Time is a strange thing. You know how it works, sort of. You know that one moment will disappear as quickly as it was given to you, that the time between your first move-in day at college and your last will seem like no time at all.
You knew, when you walked onto campus for the first time—with boxes full of pillows, lamps, opportunity, and newness—that you only had four years. Perhaps it seemed like a lifetime then, as it may seem now to many of you, or perhaps you knew how fleeting your time here would be.
When you paused for a moment, sweaty from waiting in the hot sun and dragging your belongings this way and that, you looked up and saw your class year written in big letters. “Welcome to the class of...” it said, and you knew that you would eventually be there. You closed your eyes for a moment and saw yourself four years later, walking across the stage in your tailored blue gown, shaking hands with the leaders of your school, as they smiled and congratulated you for all you had done and become.
You knew it was coming.
But what you didn’t know, what you couldn’t know, was just who would be marching across the stage on your class day. No amount of foresight would help you see who would be cheering in ecstasy as the sultry tones of Frank Sinatra singing “New York, New York” fade into Jay-Z’s “Empire State of Mind” at Commencement, or who would quietly pick up the diploma that had your name written in bold a few days later.
Because, of course, your time here changes you in ways that you can’t predict.
You couldn’t begin to imagine the people with whom you would form unbreakable bonds: the hallmates, suitemates, classmates, professors, and staff who would be both part of the process of your growth and proud observers of it. There is no way you can foresee how the classes you take—from the most impossibly challenging to the most frustratingly simple—would influence your interests, your passions, and often your worldview. The obstacles that you will overcome will shape you in ways you may not have thought possible, and your achievements—both those that you worked for and those that came as surprises—will allow you to understand yourself through a radically different perspective.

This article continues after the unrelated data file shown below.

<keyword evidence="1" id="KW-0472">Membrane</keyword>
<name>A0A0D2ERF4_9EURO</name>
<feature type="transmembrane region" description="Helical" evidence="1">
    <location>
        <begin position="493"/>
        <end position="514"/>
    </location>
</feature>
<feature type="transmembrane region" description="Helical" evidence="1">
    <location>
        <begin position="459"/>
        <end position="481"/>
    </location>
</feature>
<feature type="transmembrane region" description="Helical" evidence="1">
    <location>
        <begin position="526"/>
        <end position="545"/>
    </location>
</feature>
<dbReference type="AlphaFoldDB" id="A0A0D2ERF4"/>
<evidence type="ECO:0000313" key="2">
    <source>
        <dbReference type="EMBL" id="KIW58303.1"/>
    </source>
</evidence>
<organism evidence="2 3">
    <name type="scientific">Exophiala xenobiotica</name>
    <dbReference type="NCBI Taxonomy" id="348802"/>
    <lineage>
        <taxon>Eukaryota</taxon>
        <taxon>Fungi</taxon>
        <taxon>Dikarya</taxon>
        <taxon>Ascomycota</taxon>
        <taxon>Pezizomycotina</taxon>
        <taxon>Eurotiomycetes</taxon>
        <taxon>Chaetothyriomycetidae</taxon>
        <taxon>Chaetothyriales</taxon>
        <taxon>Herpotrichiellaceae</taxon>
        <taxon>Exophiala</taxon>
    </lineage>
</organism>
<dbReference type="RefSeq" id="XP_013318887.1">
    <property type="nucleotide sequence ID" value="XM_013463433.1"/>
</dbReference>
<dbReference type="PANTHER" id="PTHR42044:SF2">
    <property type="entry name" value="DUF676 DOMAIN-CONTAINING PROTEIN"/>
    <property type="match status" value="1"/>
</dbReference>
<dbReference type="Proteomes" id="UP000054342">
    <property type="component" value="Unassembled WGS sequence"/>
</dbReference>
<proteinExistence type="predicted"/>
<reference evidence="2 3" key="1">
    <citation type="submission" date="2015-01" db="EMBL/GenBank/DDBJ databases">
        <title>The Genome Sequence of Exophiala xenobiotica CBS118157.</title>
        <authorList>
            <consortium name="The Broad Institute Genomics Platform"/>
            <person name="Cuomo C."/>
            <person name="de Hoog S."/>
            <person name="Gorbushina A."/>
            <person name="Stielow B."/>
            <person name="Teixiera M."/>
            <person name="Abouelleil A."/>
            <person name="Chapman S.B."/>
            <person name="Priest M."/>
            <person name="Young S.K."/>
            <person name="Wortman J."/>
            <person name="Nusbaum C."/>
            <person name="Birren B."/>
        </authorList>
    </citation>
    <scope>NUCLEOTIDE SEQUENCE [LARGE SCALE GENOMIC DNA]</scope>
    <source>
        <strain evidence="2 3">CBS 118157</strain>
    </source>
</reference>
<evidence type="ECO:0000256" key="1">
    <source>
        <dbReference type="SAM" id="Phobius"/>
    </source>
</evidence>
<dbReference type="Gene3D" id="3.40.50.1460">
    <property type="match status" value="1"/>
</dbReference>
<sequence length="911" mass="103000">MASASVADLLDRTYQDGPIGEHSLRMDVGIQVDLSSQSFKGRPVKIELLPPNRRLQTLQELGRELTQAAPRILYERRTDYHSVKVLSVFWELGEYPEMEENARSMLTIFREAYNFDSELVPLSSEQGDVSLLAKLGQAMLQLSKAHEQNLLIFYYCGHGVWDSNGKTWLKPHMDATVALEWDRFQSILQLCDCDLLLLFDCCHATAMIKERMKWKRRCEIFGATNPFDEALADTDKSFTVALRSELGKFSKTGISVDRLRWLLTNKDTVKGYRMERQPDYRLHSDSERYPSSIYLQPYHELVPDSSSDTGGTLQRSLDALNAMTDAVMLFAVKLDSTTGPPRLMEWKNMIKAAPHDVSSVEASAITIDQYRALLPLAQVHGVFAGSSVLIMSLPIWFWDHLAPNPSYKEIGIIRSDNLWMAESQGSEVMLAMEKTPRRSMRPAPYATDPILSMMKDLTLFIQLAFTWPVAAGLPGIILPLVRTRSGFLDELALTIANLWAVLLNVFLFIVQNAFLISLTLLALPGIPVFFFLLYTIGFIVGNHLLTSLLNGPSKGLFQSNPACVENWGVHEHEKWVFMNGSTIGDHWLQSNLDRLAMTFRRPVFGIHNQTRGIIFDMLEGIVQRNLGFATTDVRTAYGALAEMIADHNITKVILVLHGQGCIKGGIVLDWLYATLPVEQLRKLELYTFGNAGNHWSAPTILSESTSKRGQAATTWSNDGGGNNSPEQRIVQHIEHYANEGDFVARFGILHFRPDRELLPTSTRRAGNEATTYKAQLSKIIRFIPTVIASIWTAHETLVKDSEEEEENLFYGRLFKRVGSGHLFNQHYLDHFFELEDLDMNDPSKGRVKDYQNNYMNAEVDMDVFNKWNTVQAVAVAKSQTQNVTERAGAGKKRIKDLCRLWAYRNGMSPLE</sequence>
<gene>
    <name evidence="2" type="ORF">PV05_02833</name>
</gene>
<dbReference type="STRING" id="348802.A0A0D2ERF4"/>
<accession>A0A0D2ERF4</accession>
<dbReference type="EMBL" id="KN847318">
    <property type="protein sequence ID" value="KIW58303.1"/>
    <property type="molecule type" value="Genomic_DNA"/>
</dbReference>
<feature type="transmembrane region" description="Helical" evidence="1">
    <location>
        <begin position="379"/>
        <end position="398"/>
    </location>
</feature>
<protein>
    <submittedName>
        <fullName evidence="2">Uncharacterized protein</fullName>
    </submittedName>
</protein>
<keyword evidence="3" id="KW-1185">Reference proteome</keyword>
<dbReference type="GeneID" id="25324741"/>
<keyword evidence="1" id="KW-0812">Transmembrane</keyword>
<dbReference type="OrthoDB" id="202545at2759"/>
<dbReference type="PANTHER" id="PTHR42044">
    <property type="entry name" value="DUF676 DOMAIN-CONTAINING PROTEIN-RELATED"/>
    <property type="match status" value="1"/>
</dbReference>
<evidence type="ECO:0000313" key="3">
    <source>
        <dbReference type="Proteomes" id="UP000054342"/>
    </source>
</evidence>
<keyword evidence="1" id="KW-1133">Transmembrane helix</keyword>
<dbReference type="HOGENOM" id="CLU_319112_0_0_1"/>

You’ve heard, of course. You know that college is supposed to change you. Perhaps it will be the intellectual conversations you will have with your peers late into the night. Or maybe the invaluable relationships you will build with your professors. Or it will likely be the crazy nights out and comforting nights in. You can list the clichéd experiences in your sleep. So, sure, you thought you were ready.
But you were surprised every time.
No experience was like another. Every new relationship was unlike the last, and every new thought unique in its own right. You would go back to your dorm each day, adding to a growing collection of puzzle pieces which make up your character—pieces that you will still struggle to fit into place even after your time here is done.
But perhaps it would be most impossible for you to see that this college will not just change you—you will change this college. By virtue of your entrance on day one, you will change its composition. As you complete your degree and embark as an alumni, you will change its legacy. Columbia will change just as much in four years as you will, and you will be part of shaping its path as much as it will be a part of shaping yours.
The school at which I began my college career is quite different than the one from which I will graduate in a few short months—the young girl that Barnard accepted over three long years ago is only just reflected in who I am today.
I am sitting here now, about to start my senior year, writing this odd reflection in the same laundry room I used my first year. I can hear the echoes of the conversations I used to have here—the drama of our first-year defined by the struggles to adjust, the beginning of the quest to figure out who we were and what we were doing here, and the realization that our time here would all be over too soon.
I knew it would happen. We all did…
Ayelet Pearl is a Barnard College and Jewish Theological Seminary senior. Pearls of Wisdom runs alternate Wednesdays.
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